7 good reasons to visit Bologna

Bologna is the city of towers also called the “learned”, the “red” and the “fat” and, so far, nothing new. But have you ever wondered what is so beautiful in Bologna besides a plate of tortellini (in broth) or one of the oldest universities in the world?

1. The arcades

Image by gustavozini from Pixabay

Bologna is much more than some famous monument that the Emilian capital can show off to the world. Bologna from July 2021 has finally seen its infinite kilometers of arcades (38 + 15) recognized by UNESCO which has included them in its exclusive list of world heritage sites.
The arcades of Bologna are not only a typical architectural beauty of the city, but also a monument for the citizens who have always felt “protected” by them
Imagine being able to visit the shops in the center and go shopping on rainy days without worrying about bringing an umbrella while 38 km of arcades in the historic center will cover you. And if you want to take a nice walk up to San Luca, here too you will find other arcades starting from Porta Saragozza and then from the Arco del Meloncello to the Sanctuary.

2.The culinary tradition

Photo by Francescolainok from Adobe stock

I cannot deny, however, that Bologna has a great reputation for its rich and delicious culinary tradition and, if like myself you have had a Bolognese grandmother, you can only confirm everything and add more.
Those who come to visit Bologna expect to find excellent lasagna, traditional tortellini and maybe even the typical mortadella of the city. Over time, the tradition has become somewhat lost, in the sense that lasagna with green pasta, béchamel and Bolognese sauce, with slow cooking from the time of our grandparents, have given way to some slightly more “neglected” and rapid.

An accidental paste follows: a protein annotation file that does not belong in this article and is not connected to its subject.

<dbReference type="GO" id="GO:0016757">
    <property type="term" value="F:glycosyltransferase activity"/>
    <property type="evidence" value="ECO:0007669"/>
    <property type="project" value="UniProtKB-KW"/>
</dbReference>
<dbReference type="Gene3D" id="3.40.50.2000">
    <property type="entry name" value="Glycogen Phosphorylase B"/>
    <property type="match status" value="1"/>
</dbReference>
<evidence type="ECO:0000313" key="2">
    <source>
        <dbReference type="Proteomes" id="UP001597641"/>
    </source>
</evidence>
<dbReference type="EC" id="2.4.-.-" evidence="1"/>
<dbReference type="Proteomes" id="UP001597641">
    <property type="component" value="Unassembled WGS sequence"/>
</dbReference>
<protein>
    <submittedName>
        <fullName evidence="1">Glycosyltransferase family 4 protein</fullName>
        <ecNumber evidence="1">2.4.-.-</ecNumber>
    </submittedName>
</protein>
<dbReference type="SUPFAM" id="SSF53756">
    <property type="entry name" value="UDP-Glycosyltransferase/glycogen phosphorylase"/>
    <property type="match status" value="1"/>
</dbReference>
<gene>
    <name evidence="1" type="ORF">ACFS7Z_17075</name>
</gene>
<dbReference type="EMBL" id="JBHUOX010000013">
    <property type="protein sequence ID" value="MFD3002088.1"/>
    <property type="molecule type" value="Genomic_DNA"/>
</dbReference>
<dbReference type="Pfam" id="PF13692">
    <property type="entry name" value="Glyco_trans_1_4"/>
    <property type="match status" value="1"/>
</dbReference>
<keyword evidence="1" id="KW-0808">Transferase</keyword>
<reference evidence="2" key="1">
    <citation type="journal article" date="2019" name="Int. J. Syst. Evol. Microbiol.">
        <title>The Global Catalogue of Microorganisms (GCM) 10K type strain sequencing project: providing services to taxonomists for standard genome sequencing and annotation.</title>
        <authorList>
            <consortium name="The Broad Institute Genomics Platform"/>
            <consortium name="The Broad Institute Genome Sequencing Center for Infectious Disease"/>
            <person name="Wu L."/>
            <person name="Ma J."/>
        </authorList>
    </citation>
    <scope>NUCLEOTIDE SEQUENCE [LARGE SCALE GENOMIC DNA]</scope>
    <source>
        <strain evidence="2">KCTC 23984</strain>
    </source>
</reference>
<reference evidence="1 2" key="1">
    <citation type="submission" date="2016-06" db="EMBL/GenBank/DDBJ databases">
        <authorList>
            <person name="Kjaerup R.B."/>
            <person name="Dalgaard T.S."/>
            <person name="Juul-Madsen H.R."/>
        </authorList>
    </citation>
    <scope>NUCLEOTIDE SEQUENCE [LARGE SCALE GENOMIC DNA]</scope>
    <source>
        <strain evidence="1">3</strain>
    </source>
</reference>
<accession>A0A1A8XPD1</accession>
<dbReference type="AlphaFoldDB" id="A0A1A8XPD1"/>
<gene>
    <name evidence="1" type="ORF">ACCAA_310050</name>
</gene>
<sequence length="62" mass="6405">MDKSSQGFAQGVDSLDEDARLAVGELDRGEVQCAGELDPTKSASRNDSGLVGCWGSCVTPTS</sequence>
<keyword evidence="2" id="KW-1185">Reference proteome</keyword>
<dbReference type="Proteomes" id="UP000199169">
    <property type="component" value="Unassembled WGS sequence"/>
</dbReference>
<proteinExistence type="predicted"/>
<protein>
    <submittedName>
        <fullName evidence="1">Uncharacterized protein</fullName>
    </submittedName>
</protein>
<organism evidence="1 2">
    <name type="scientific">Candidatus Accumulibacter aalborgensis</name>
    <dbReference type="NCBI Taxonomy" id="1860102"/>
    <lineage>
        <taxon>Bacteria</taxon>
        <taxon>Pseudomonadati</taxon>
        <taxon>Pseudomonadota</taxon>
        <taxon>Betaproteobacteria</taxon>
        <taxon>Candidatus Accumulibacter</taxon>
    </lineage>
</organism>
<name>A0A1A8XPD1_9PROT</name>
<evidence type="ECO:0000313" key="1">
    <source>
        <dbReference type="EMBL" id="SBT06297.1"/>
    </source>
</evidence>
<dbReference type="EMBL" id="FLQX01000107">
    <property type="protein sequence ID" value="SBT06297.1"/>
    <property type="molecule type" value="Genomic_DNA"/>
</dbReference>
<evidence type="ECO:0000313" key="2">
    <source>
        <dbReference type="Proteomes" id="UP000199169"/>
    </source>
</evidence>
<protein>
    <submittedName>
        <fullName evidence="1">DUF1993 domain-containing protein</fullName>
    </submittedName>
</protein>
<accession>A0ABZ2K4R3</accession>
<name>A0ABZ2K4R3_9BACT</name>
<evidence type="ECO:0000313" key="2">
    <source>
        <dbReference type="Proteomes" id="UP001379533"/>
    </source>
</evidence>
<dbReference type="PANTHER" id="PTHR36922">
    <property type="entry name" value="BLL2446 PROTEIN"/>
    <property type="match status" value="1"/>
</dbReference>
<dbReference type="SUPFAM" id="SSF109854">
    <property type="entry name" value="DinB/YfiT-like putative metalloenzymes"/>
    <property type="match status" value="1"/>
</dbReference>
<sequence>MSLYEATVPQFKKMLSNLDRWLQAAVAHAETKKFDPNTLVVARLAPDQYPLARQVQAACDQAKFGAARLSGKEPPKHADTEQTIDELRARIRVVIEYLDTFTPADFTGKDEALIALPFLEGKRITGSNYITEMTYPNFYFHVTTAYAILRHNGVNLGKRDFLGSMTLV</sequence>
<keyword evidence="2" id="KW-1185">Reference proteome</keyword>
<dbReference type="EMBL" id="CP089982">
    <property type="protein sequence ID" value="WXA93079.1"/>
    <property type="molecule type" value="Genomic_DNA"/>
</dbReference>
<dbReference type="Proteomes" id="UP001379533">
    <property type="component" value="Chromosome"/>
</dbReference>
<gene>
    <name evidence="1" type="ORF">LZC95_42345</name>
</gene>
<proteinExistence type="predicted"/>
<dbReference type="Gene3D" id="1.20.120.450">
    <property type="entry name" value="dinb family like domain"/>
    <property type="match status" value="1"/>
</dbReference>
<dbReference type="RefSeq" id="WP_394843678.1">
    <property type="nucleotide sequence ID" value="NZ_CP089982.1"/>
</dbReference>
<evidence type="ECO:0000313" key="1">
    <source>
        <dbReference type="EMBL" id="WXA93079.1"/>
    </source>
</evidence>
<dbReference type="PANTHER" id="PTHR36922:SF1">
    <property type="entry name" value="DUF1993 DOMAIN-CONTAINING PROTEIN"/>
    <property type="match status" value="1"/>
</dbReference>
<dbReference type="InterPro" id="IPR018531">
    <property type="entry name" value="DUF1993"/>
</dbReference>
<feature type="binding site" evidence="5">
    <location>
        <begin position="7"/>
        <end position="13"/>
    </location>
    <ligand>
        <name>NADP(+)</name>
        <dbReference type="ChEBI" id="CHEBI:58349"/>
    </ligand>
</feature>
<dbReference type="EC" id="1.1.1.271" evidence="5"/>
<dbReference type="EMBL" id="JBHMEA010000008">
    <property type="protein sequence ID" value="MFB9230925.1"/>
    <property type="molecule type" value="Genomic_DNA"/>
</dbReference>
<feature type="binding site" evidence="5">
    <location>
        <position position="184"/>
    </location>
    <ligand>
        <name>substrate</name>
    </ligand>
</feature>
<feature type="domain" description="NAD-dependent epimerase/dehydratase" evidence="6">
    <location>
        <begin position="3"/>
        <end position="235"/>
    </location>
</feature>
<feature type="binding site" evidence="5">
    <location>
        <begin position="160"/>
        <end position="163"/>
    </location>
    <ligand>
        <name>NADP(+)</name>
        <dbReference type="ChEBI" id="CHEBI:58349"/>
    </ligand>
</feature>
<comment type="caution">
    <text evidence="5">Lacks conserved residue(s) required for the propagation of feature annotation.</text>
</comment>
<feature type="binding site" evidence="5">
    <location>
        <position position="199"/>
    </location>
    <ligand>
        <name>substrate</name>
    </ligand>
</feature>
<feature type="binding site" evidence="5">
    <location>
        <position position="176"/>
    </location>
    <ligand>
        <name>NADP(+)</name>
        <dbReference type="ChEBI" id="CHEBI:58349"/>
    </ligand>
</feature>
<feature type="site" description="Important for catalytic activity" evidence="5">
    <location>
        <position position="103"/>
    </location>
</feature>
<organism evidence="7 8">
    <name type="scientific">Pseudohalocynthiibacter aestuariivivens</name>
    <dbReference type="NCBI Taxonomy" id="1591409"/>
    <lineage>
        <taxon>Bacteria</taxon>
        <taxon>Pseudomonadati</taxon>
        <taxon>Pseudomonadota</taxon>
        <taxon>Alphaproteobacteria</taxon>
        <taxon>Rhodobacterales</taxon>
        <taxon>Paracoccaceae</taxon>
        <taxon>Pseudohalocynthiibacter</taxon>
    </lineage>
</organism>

Tortellini, which in the Bolognese tradition should be prepared strictly with broth or in the variant with cream, have been “raped” with some sauce or even with meat sauce.
In the city there are excellent restaurants, but also some “tourist traps” which, as in every city in the world, exist and survive the purpose. Personally, I find the farmhouses a little out of town very tasty, but as an inveterate traveler that I am, I understand that without a rental car or a good network of public transport, it is difficult to get anywhere.

3. The hills

Image by alexnetit from Pixabay

While we are on the subject of travel. If you come to Bologna you absolutely cannot miss the Bolognese hills (yes! Those of Cesare Cremonini’s song called “50 Special”).
The Bolognese hills are the greenest part of Bologna and the area where the richest people of the city usually live. In spring and summer it becomes a bit of a destination for everyone to find some lawn to relax and cool off with the air of the hills, while in the evening many go there to admire the city with the lights of the night.
Tradition has it that bringing your partner on the hills is not a good omen and probably after this event the couple will separate. I don’t know how true that is but, for some it “worked”.

4. Monuments and legends

Canal Bologna, Piella street – Italy – Hdr

In Bologna there is water.
If you want to see it with your own eyes, all you have to do is walk along via Indipendenza (the shopping street in Bologna) and when you are about halfway through, look for via Piella, a small street parallel to it. Here is a window (or a bridge on the opposite side) where you can see an underground canal of the city. With a little patience you can also take some photos (there is often a queue of people). Some argue instead that Bologna is empty in its subsoil and nothing is enough to make it sink. For this reason we cannot think of a subway line or underground works of a certain importance.